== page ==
My Bad, Mr Bond
Almost all the attention this time out is fixed (quite rightly) on Daniel Craig, the new 'bleeding' Bond. But spare a thought for the mercurial Danish actor Mads Mikkelsen who has some pretty big shoes to fill as Le Chiffre, the latest Bond baddie - and they've saddled him with asthma to make it that much harder.
No less a personage than Orson Welles played the part in the farcical 1967 adaptation of Ian Fleming's first novel… trivia fans may also be interested to know that the weaselly Peter Lorre played him in a 1954 TV movie version starring one Barry Nelson, making him the first ever on-screen Bond villain.
Eight years later Joseph Wiseman played a half Chinese, half German scientist who planned to get the whole world in his metal hands using US space ships… Dr Julius No. The rest, as they say, is history.
But who is the best of these bad men? And while we're at it, does the quality of the villain have much bearing on the movie itself?
Taking that last question first, I'd say that there is a correlation, even if some of the better Bond movies can survive having a weak baddie and vice versa. As a rule of thumb, a good bad guy seems to bring out the best in 007.
The movies which can't muster much in the way of an adversary tend to fade in the memory very quickly, like the drug barons played by Robert Davi and Yaphet Kotto in License to Kill and Live and Let Die, respectively, or the smuggler Aris Kristatos in For Your Eyes Only, from the fag-end of the Roger Moore period.
Of course the bad guys immortalized in the titles have something of a head start: Dr No we've already mentioned. Goldfinger stands out, for his mythic attraction to base metal, not to mention his genuinely visionary plan to detonate a nuclear device at Fort Knox.
He's also very well played by German actor Gert Frobe (albeit dubbed) and enjoys the bonus of a particularly fine henchman in the bowler-slinging Oddjob (Harold Sakata). Finally he presides over one of the most memorable close shaves in the whole series, when he leaves Sean Connery strapped to a table with a laser beam aimed between his legs: 'You expect me to talk?' asks James. 'No, Mr Bond, I expect you to die!'
Nothing against Christopher Lee, but The Man With the Golden Gun (Scaramanga) doesn't really capture the imagination - a hit man with a plan to monopolise solar energy, he comes off more like a spoiled playboy than a genuine menace to the world order.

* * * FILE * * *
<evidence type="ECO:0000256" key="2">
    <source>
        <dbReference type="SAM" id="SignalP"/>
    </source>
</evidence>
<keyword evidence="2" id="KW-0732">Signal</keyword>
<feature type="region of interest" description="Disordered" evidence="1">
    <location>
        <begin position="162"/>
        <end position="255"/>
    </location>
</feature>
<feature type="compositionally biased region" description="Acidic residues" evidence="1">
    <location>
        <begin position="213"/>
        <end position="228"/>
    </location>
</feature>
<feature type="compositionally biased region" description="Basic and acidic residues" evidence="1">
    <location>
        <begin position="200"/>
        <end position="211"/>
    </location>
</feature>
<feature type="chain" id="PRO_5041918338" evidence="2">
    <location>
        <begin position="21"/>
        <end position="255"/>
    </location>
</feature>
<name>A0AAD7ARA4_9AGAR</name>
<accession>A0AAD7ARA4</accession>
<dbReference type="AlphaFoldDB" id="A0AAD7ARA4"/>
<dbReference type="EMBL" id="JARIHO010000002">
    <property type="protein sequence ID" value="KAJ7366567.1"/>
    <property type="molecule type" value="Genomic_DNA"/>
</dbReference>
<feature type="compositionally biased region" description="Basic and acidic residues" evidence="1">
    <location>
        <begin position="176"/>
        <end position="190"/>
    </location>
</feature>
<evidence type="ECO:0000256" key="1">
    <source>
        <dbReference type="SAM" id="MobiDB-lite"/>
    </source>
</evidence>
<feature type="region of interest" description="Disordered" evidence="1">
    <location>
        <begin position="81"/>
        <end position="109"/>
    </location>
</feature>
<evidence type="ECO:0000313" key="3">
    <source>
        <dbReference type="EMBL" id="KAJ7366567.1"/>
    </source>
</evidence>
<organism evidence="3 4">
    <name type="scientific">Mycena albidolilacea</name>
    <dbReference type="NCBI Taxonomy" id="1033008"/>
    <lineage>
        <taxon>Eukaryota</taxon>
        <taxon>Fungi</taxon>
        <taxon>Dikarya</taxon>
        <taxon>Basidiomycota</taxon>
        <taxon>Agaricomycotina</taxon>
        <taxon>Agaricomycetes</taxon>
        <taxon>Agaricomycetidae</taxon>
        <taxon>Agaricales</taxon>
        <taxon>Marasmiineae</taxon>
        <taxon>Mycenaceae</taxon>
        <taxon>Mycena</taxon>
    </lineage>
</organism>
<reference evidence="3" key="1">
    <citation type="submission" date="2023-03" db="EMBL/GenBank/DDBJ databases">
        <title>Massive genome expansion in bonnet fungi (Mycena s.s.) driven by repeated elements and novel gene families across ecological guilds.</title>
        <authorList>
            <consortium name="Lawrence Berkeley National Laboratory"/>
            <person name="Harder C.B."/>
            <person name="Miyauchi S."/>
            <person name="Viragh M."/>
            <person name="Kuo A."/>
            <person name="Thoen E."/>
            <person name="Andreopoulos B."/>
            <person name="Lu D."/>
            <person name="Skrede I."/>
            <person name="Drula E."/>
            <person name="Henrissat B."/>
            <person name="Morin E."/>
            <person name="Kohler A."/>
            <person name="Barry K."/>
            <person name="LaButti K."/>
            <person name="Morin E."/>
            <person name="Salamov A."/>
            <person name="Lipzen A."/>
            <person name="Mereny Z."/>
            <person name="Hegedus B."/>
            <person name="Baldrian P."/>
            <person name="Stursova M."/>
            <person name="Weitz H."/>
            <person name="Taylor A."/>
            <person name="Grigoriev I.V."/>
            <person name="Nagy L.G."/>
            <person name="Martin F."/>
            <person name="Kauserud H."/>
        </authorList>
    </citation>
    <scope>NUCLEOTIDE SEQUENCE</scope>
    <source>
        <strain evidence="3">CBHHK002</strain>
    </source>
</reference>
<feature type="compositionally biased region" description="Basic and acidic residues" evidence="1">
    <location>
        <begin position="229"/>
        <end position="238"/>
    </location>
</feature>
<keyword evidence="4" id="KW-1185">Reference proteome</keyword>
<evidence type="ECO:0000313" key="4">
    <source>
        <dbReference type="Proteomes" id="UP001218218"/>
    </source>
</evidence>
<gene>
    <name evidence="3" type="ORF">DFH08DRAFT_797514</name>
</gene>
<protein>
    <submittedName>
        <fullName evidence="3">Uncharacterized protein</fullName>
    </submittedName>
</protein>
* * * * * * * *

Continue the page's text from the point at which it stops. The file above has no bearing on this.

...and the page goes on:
Ernst Stavro Blofeld is hands-down (or should that be hands up?) Ian Fleming's favourite nemesis. As the founder of SPECTRE he gets a namecheck and a big build up in a couple of early outings before finally showing his scarred face in You Only Live Twice (as Donald Pleasence). Telly Savalas brought authenticity to the pate department and got personal in On Her Majesty's Secret Service, and Charles Gray (later to narrate The Rocky Horror Picture Show) camped it up further in Diamonds Are Forever.
He should have quit while he was ahead: Bond finally dispatches his mortal enemy at the beginning of For Your Eyes Only. (Even then, he came back as Max von Sydow in Never Say Never Again.) In any case, it must be said that it's hard to take the cat-loving Blofeld seriously after the nefarious Dr Evil in the Austin Powers movies.
These days the biggest challenge for the filmmakers is to come up with new fiendish twists on the whole bad guy ethos - it's a test that the Pierce Brosnan movies fell down on - mostly because they've refused to stay abreast of world events in the way that Ian Fleming always used to. You can bet your life he wouldn't have had any scruples about caricaturing such Bond-like real-life bogeymen as Saddam Hussein, Kim Jong-il and Osama Bin Laden (al-Qaeda and SPECTRE have a lot in common).
Still, a genuine heavy never goes out of style. Granted, he's not the brains behind the operation - that would be Carl Stromberg in The Spy Who Loved Me or Hugo Drax in Moonraker - but Jaws (Richard Kiel) made more of an impression through sheer brute force and physical presence than any enemy of Bond before or since. He was such a hit in the first film the producers decided to write him into the next one. Kiel - a former nightclub bouncer - stands an imposing 7'2" and had metal teeth fitted for the role. He's 67 now and walks with a cane, but I for one wouldn't mind seeing him come back for a cameo in Bond's next outing.
Top 5 Bond Villains